Along the Yough River in Pennsylvania, we are whitewater rafting—two rafts, four adults, and three children. Between the adults in the raft, we hold only a negligible amount of rafting experience. But this is the Middle Yough (pronounced “Yock,” short for Youghiogheny), and the guys from the rafting equipment rental place dropped us off at this stretch of river, promising a low-level adventure.
The occupancy of the rafts changes several times over the course of our nine-mile journey between Confluence and Ohiopyle, Pennsylvania. In the beginning, my ex-husband, Mike, our seven-year-old daughter, Taylor, and a friend our children call “Aunt Carol,” Carol’s six-year-old son, Patrick, and I are in one raft. In the other raft are Carol’s husband, “Uncle Rob,” and their eight-year-old son, Noah. We’ve left our two-and-a-half-year-old daughter, Peyton, back at the borrowed condo with a sitter, bribed with snacks and videos to compensate for being left behind.
Although Carol and Rob are not our blood relatives, they fit neatly into the new definition of “family” Mike and I have given to Taylor to allay her fears that divorce means you no longer have a family. A family is a group of people who love, protect, and care for one another. Despite our divorce, we are still a family.
“You make divorce look good.” “If there’s such a thing as a ‘good’ divorce, you have one.” I get these compliments (for lack of a better word) and find them bittersweet. I wish I’d had a better marriage and made that institution look good. Instead, people marvel at how well Mike and I get along, that we can be invited to the same parties and not spend the evening in opposite corners of the room and that we still vacation together with the kids.
I am now apparently the poster child for divorce, amongst my friends, at least. But it could be worse: Ours could be one of the many divorce horror stories of which there seems to be no shortage–vengeful ex-spouses waging long, drawn-out fights about money and property, with the children caught in the crossfire, casualties. Instead, we are oaring down the Yough River, cracking jokes, getting along.
Rob, whom we mockingly dub our “fearless captain,” is the first to fall into the water. And the falling is not the worst of it. Getting him back into the raft as the current steadily pushes us along is the real trial. The rocks and the shallow water are a nightmare. At various turns, Mike, Carol, and I each leave the raft to try to help out (or to retrieve a lost shoe), to no avail. Through a combination of muscle, strategy, and miracle, Rob finally makes it back to his raft, and we move on.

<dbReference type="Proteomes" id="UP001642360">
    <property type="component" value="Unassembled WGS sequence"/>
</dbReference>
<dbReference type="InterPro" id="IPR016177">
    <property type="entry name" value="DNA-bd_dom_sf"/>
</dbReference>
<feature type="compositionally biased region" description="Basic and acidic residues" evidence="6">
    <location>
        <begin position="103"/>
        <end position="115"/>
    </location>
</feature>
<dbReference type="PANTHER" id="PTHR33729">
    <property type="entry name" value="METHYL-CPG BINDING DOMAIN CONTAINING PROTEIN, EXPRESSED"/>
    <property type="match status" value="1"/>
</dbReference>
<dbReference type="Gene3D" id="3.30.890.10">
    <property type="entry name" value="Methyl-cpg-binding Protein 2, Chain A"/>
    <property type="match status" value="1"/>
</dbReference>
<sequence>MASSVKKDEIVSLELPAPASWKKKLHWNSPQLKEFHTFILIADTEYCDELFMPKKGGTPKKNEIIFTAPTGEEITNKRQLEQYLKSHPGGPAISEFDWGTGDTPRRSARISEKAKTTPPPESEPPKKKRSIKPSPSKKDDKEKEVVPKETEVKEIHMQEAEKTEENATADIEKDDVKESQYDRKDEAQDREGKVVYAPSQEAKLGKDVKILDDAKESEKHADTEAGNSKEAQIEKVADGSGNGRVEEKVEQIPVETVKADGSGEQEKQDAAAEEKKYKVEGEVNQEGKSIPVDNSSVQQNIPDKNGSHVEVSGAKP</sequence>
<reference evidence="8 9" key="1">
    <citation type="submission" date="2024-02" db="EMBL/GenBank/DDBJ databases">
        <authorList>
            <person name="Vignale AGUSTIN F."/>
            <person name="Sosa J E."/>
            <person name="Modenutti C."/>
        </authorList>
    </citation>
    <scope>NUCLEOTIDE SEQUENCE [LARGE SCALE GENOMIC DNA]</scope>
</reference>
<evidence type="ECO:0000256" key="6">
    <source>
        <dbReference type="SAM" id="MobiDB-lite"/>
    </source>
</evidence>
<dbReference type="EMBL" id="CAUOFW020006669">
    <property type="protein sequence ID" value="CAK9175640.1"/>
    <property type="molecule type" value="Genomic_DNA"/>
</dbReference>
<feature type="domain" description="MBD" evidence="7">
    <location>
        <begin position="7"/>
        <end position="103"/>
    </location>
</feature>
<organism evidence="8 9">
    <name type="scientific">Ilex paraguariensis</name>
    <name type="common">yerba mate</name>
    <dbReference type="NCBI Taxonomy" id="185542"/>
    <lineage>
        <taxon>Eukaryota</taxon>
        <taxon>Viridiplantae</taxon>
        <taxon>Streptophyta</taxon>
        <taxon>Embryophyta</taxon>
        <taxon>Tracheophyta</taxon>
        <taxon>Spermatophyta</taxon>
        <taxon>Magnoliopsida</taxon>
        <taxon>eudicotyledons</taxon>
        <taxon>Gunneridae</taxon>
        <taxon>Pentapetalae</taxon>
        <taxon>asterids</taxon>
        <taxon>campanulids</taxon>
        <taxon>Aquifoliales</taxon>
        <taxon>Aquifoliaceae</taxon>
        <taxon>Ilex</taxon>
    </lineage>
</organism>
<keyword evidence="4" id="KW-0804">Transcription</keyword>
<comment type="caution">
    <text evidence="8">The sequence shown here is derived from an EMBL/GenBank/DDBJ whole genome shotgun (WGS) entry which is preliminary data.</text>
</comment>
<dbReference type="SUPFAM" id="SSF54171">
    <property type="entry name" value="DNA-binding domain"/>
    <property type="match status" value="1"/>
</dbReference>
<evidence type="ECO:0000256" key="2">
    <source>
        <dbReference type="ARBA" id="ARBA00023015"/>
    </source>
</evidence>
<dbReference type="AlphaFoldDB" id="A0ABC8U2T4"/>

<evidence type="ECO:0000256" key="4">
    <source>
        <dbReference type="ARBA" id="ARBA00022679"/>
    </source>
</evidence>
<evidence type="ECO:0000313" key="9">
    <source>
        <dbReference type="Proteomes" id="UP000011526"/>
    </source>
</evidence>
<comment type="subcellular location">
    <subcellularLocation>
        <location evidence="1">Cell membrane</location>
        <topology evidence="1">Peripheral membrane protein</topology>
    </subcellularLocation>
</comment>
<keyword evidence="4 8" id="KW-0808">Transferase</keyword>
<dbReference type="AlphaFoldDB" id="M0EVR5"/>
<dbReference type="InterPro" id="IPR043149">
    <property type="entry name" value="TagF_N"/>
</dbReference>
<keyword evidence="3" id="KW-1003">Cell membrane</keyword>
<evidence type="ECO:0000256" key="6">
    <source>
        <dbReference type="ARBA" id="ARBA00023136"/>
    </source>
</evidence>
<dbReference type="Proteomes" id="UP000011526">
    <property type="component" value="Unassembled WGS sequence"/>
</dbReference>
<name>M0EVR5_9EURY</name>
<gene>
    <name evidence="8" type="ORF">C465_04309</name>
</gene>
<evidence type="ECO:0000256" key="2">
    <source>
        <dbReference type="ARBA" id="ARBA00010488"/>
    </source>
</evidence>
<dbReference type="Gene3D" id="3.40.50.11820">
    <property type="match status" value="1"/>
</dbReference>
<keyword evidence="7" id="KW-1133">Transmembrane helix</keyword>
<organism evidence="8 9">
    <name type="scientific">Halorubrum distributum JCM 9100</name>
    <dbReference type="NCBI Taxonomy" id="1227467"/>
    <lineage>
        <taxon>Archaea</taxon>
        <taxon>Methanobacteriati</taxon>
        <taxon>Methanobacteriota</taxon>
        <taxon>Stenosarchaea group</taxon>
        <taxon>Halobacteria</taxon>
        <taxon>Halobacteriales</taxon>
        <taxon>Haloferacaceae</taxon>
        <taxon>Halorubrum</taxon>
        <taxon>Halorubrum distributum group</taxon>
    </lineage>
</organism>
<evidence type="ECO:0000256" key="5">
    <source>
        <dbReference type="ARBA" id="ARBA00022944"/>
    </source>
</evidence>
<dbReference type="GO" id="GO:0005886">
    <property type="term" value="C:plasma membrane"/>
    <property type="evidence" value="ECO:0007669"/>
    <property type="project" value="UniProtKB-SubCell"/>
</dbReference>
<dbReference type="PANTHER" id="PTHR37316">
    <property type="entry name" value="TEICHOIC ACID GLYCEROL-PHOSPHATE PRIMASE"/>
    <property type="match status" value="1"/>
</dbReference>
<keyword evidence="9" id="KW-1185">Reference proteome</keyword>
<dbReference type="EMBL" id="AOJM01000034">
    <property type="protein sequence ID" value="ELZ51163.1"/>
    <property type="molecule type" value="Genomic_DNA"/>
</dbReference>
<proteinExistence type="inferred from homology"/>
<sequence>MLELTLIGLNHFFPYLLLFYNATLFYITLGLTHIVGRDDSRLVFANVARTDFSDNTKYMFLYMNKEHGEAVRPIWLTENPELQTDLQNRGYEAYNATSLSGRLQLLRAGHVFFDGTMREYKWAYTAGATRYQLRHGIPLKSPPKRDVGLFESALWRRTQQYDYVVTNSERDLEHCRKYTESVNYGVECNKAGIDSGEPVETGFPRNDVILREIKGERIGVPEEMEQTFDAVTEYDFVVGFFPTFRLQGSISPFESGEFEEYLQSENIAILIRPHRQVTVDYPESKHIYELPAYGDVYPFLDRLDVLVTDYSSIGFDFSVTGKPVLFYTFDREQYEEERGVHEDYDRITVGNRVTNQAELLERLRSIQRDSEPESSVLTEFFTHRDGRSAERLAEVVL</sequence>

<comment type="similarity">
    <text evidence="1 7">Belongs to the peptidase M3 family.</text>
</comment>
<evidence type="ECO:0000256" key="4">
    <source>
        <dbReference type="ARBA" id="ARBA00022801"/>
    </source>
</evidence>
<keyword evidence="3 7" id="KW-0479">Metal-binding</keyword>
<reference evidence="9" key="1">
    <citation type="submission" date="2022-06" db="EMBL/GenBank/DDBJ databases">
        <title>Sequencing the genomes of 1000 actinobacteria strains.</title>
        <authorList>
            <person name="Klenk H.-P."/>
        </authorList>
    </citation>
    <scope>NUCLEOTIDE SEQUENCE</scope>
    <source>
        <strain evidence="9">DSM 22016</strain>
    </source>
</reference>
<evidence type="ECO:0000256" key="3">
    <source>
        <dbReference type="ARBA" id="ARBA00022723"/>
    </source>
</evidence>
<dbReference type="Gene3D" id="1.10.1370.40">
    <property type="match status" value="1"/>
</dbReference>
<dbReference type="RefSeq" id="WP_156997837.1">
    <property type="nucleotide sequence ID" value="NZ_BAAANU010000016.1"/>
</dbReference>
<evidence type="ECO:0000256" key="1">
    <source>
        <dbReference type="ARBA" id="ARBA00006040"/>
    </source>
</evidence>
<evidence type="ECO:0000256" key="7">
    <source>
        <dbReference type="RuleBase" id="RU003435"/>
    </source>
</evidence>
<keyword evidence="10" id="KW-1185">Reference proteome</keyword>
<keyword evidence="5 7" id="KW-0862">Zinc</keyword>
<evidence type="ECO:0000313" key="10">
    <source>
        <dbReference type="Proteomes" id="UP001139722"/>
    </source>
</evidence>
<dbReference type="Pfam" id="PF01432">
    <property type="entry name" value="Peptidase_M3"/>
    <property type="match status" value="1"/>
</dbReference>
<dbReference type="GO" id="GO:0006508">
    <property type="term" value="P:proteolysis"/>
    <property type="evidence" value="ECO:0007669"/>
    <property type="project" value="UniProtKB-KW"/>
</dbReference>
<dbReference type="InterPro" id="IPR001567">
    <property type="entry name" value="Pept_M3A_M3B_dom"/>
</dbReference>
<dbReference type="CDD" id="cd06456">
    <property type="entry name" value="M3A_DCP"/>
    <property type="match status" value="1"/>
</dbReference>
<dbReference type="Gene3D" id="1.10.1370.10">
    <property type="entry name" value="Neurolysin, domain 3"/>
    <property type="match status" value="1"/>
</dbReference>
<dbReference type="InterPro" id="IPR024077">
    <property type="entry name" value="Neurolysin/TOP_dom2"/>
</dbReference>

I imagine that to the people in the rafts passing (rapidly) by us, we look like two intact families. They also can’t tell by looking at us that Mike is my ex, that we live completely separate lives, except where our children are concerned, that we juggle a million and one practical and logistical details for raising kids in two households, and that we are trying to cobble together a new friendship between us. They can’t tell by looking at us that this trip is our response to the sad, inconvenient truth of divorce for a kid: You spend almost all your time with one parent or the other, not both.
For a child who has witnessed pre-divorce parental battles, having Mom and Dad retire to their respective corners might be somewhat of a relief. But for Taylor, who was completely blindsided by the divorce and who now observes her dad and I working well together as a parenting team, this either-or reality is a confusing disappointment. She’s heard our explanation that we had grown-up problems that we could not fix, but she still wishes we all lived in the same place again. She wonders why I can’t just love her dad, “the kissing kind of love, not the brother kind of love.” In lieu of sharing the kissing kind of love, we can give her the occasional meal, outing, or vacation together. Most important, we can give her a peaceful family—a safe, stable haven for her and her sister. So here we are, gliding along the Yough River, looking like a family…to be continued
Would you survive a rafting trip with your ex? Would your ex survive? Share your thought on Twitter @divorcedmoms